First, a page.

Planet plight.

Getting dumped is bad enough. But then when you find out someone has taken your place—well, that’s when the pain really begins. So you’ve got to feel for poor Pluto. Long ensconced in science textbooks as the ninth planet in the solar system, Pluto was officially demoted to dwarf planet status in 2006. Sent to the deep space minor leagues. It had to hurt.

Now there may be a new, larger, more robust Planet Nine From Outer Space. Astronomers at the California Institute of Technology announced recently that they believe a fairly massive planet is circling around out there. At an estimated 10 times the mass of Earth—5,000 times the mass of pipsqueak Pluto—it would easily qualify for planetary status and return the solar system to its familiar nine-count. Not including Pluto, though; it’s still on the outside, with five moons that might well be saying, “You’re not my real dad”.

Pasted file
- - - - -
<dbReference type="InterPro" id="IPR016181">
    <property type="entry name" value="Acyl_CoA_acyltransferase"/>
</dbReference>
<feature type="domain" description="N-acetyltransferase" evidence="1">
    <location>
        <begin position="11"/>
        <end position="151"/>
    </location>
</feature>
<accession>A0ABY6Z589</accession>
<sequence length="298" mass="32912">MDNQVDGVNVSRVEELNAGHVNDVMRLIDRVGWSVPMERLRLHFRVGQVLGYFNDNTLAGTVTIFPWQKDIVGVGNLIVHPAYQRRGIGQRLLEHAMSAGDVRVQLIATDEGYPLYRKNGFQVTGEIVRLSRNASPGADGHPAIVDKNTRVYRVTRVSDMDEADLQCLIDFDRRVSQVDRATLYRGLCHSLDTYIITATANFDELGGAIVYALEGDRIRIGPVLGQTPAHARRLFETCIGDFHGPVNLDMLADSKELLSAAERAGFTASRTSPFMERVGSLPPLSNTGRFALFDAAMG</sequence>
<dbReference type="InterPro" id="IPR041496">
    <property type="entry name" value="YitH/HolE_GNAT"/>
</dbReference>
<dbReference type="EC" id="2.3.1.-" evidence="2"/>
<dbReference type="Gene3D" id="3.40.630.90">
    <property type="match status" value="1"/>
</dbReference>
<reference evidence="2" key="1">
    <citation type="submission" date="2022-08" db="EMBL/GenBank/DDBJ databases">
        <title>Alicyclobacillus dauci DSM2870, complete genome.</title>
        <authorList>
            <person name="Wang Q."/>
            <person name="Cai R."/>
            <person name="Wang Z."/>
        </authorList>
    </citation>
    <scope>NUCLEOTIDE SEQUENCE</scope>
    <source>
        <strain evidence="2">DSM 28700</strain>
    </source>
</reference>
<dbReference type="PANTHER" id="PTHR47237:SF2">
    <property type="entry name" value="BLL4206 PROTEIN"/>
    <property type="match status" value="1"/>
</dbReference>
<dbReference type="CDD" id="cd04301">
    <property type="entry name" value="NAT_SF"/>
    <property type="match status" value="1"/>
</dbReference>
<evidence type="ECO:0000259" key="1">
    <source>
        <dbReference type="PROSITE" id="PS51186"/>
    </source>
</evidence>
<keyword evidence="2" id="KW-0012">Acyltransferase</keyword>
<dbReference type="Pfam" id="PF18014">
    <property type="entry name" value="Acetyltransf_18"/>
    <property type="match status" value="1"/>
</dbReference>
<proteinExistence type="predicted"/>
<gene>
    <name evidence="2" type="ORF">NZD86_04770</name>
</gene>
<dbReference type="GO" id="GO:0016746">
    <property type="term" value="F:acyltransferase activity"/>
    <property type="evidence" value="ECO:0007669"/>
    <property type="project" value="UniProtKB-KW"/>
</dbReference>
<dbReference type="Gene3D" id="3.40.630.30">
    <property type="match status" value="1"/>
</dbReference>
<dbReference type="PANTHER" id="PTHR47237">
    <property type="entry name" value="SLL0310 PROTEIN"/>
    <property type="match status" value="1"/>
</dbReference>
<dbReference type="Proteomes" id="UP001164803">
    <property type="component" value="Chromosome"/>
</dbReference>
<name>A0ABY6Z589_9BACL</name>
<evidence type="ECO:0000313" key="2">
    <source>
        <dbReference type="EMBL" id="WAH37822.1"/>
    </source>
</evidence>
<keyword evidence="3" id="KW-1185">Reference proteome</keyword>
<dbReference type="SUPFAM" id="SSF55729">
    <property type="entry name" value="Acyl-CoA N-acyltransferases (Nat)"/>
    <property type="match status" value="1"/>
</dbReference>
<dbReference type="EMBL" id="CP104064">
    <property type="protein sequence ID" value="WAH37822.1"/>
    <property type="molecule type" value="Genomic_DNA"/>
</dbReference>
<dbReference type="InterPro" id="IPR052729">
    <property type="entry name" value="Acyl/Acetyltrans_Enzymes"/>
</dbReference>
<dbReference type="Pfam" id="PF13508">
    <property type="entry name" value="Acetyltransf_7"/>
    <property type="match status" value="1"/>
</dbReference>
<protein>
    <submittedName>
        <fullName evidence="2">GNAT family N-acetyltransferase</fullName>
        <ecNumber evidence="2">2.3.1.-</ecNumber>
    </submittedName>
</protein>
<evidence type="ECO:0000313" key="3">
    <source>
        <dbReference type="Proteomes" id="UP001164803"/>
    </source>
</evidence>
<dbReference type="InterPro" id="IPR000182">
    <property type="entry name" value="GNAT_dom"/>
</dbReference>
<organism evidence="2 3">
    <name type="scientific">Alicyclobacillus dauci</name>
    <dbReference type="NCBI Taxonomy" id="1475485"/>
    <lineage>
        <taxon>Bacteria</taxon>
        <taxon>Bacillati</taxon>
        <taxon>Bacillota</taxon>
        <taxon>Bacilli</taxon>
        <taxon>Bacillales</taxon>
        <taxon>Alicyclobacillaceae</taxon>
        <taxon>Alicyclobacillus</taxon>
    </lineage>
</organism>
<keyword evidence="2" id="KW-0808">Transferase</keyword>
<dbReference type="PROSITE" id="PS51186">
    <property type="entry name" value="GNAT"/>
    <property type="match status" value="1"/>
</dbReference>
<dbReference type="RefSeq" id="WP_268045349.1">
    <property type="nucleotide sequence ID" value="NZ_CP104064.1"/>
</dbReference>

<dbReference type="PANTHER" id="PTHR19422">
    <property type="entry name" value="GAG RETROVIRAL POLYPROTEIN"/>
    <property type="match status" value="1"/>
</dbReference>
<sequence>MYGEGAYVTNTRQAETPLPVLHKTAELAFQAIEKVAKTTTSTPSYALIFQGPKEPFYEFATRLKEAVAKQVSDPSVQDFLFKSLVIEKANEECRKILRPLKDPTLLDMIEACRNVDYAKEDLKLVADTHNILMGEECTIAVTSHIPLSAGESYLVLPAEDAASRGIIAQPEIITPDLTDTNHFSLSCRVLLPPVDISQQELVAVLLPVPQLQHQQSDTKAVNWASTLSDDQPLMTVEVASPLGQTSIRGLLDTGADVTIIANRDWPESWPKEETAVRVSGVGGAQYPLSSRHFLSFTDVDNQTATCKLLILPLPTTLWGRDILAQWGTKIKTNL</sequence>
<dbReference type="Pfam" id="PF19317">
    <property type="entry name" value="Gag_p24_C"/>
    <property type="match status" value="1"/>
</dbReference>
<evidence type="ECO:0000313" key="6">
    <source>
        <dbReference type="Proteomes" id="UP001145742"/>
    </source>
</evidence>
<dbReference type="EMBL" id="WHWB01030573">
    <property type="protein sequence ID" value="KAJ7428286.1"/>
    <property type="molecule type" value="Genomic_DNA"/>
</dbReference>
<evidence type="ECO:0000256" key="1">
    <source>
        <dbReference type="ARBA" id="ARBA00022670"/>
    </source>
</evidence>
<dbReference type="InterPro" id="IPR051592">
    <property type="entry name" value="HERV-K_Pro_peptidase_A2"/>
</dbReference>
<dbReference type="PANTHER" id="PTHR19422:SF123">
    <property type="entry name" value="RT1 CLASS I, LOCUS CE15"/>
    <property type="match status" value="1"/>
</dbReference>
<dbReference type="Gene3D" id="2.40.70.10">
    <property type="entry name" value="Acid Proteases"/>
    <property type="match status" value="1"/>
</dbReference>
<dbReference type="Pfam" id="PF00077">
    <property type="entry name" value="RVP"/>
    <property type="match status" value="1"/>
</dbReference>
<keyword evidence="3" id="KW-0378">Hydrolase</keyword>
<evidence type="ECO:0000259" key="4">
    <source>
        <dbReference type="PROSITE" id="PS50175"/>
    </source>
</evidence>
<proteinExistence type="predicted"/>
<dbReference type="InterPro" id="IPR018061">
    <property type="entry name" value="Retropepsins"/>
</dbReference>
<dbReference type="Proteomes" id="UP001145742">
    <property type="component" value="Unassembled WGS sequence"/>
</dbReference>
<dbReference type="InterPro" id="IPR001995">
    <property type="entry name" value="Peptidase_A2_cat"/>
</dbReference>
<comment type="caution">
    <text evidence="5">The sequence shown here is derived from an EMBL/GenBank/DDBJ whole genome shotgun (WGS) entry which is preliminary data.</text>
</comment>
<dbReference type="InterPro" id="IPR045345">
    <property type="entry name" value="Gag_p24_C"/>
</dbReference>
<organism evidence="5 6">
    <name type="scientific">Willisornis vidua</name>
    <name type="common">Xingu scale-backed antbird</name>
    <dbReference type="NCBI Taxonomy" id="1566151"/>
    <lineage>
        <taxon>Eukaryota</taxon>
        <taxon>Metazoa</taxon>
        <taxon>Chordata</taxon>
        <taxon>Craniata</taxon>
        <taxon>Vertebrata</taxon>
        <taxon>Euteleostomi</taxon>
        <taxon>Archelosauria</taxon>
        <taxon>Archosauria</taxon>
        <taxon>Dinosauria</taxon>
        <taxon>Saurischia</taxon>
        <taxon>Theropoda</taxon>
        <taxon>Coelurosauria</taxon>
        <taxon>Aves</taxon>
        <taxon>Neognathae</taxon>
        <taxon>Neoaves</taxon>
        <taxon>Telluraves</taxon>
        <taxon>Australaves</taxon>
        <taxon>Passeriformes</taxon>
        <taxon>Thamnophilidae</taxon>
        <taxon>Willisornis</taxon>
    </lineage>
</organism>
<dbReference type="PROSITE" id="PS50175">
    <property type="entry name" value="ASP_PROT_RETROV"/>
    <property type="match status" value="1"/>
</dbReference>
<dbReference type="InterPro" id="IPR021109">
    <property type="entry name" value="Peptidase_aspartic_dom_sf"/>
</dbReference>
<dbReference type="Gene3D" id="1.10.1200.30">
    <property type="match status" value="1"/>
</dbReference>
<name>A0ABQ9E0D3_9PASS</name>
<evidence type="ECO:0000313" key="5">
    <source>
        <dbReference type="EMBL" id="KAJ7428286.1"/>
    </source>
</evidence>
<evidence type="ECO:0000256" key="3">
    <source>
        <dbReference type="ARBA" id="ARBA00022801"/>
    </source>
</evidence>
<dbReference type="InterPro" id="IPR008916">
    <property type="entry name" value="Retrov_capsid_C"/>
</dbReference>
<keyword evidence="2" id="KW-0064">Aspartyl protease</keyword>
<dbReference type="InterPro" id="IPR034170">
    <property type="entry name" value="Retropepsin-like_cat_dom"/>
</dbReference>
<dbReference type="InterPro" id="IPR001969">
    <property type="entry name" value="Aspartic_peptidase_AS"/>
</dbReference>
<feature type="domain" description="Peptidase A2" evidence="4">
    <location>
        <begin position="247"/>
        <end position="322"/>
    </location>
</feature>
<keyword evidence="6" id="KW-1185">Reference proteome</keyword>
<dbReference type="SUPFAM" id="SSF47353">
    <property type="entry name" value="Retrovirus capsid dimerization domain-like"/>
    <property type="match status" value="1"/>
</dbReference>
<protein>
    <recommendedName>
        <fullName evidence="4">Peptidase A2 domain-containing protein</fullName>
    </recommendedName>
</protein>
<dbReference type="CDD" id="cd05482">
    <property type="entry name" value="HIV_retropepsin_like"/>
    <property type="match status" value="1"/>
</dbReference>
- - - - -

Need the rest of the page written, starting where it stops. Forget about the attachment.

To be clear, this new planet has not actually been seen. The celestial behemoth’s presence is being inferred by the effect it is having on the orbits of other visible objects. It’s like when you know something is going on but you’re not sure exactly what, so maybe you hire a private astronomer to do some snooping. All that’s turned up so far is bodies behaving suspiciously in the dark corners of the solar system, but no actual photographic evidence of the culprit. The investigative method has worked before—the planet Neptune was discovered only after astronomers observed the odd behaviour of Uranus and realized there had to be something big farther out in space. One astronomer estimates the odds of the new Planet Nine’s existence at 90 per cent. In other words, Pluto can be pretty sure there’s a mule kicking in its stall. But as of now it’s still a large, dark stranger.

Pluto had a major revival in 2015 when the New Horizons spacecraft sent back amazing photos of its surface, showing it to be a fascinating, geologically active place with a great personality. Maybe Planet Nine will turn out to be a big shot, the kind of sphere that can really throw its weight around. But its gravitational field will never pull on our hearts. No way will it get its own Disney character. Feel the love, Pluto. You’re family.

Photo: NASA/Johns Hopkins University Applied Physics Laboratory/Southwest Research Institute via Flikr.

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Post Date:

January 25, 2016